Joshua’s Death and the Ensuing Apostasy.—The next chronological item, an uncertain one, is the death of Joshua at the age of 110 (Joshua 24:29). It was “many days” after the end of the war that Joshua called the people together, and told them, “Behold, I have divided unto you … an inheritance for your tribes” (Joshua 23:4), and bade them farewell with, “Behold, this day I am going the way of all the earth” (verse 14). If this was soon after the division of the land at Gilgal and Shiloh, then Joshua was nearing 110 years of age at the time Caleb was 85, was about 65 when he acted as one of the 12 spies, and was a centenarian when he led the Israelites into Canaan. If, however, he was about Caleb’s age, his death took place 25 years after the end of the war. Thus the interval between the entry into Canaan and the first judge has a wide margin of uncertainty. In either case, we must allow a considerable period after Joshua’s death before the first judges, for it was after the apostasy of the generation that succeeded Joshua that the oppressions began, and the judges were raised up to deliver the Israelites.

What about your second question?

How many years between his death and the first oppression?

The chronology of the period of the judges presents problems if we attempt to place all the events in consecutive order. There is no need to doubt the figures, but the problem of harmonizing them with the events described in the end of the book of Joshua and the beginning of 1 Samuel has given rise to varying opinions and solutions. 1

Joshua 2:7 says:

So the people served the Lord all the days of Joshua, and all the days of the elders who outlived Joshua, who had seen all the great works of the Lord which He had done for Israel.

Biblical Chronology Timeline calls these the "x years" simple because we don't know how long this was.

Another timeline says this:

The information given in I Kings 6:1 allows us to construct a set of bookends, if you will, for the period of the judges: A beginning and ending date inside of which to attempt to build a chronology. The current accepted date for the reign of Solomon is 970-930 BC following Thiele [7]. Thus, the fourth year of his reign would be 966 BC. Subtracting 480 years from this date gives us a date of 1446 BC for the Exodus. Adding back the 40-year period between the Exodus and the entry into Canaan (Deuteronomy 1:3, Joshua 4:19) gives us a starting date of 1406 BC and the bookend on the left. On the right side we can subtract from the fourth year of the reign of Solomon the four years of his reign, and forty years for the reign of David (II Samuel 5:4-5). This puts the right bookend at 1010 BC at the death of Saul.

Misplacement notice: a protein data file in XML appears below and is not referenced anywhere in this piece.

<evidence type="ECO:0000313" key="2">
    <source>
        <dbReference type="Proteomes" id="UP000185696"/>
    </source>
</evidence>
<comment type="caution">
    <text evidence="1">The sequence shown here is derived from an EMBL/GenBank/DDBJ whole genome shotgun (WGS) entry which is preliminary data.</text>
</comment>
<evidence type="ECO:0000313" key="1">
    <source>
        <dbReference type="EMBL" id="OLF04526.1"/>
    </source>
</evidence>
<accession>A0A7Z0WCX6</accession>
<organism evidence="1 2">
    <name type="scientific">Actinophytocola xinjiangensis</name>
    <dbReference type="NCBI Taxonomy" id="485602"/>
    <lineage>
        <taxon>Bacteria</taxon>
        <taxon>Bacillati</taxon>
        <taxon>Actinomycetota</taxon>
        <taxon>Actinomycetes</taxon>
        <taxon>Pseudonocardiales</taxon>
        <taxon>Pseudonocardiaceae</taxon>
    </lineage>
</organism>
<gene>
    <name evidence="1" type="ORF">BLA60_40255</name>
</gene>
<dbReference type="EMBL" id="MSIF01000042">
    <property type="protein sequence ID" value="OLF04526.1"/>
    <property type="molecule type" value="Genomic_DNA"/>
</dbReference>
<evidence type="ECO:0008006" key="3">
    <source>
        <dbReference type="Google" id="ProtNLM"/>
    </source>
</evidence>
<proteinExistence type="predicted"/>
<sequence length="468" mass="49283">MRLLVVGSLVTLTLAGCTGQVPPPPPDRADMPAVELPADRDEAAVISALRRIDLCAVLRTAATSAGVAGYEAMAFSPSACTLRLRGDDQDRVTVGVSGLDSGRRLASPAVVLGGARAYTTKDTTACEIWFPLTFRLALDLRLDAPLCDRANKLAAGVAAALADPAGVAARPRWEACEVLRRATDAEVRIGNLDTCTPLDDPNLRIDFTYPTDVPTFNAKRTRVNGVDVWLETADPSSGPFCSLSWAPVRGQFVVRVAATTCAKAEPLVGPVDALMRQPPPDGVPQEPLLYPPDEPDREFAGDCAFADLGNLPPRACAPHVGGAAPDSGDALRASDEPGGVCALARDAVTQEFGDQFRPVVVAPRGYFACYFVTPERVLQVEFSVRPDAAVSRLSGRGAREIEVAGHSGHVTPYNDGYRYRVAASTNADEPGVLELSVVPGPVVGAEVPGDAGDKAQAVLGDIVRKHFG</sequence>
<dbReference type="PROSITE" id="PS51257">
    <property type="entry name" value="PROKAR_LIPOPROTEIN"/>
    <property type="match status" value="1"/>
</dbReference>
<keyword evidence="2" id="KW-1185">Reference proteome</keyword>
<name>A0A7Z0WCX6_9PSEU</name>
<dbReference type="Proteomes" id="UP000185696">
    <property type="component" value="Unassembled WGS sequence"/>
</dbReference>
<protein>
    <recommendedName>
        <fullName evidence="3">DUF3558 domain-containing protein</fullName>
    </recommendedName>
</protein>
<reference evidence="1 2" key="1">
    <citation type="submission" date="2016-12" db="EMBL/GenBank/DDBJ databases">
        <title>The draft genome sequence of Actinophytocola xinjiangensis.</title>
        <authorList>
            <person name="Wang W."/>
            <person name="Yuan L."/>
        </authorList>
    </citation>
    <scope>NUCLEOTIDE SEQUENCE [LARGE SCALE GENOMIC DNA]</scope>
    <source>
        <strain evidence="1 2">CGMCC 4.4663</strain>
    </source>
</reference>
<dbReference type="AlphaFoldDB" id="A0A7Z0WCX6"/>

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[7] Thiele, Edwin R.; The Mysterious Numbers of the Hebrew Kings; Grand Rapids, Michigan, Zondervan, © 1983

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For the full answer

I have already written a document that deals with this question in greater detail. The first four questions in the appendix from page 57 onwards address the Joshua side of things specifically, so I won't repeat myself massively here. I would recommend going to that document to work through the methodology for this and the whole Judges period (If you download the document you can view all of the graphics in glorious HQ).

I also have these two posts on here discussing the Judges time period:

When was the book of Ruth Set

Is There A Chronology Issue In The Book Of Judges

Here is the Briefest Summary

Judges is a math puzzle. 1 Kings 6:1 gives us a total of 480 years. Subtracting the years of Solomon's reign (4), David's reign (40), and Saul's reign (40), then subtracting the years in the Wildnerness (40) and the years of the conquest (6 as can be derived from Caleb's statements, they spied out the land in the second year). 480-130 years = 350 Years for the Judges period.

The total numerical data within (410 years adding oppressions, rests and judgeships) and around Judges (60 years in 1 Samuel 1-7) gives you 470 years of data for a 350-year period.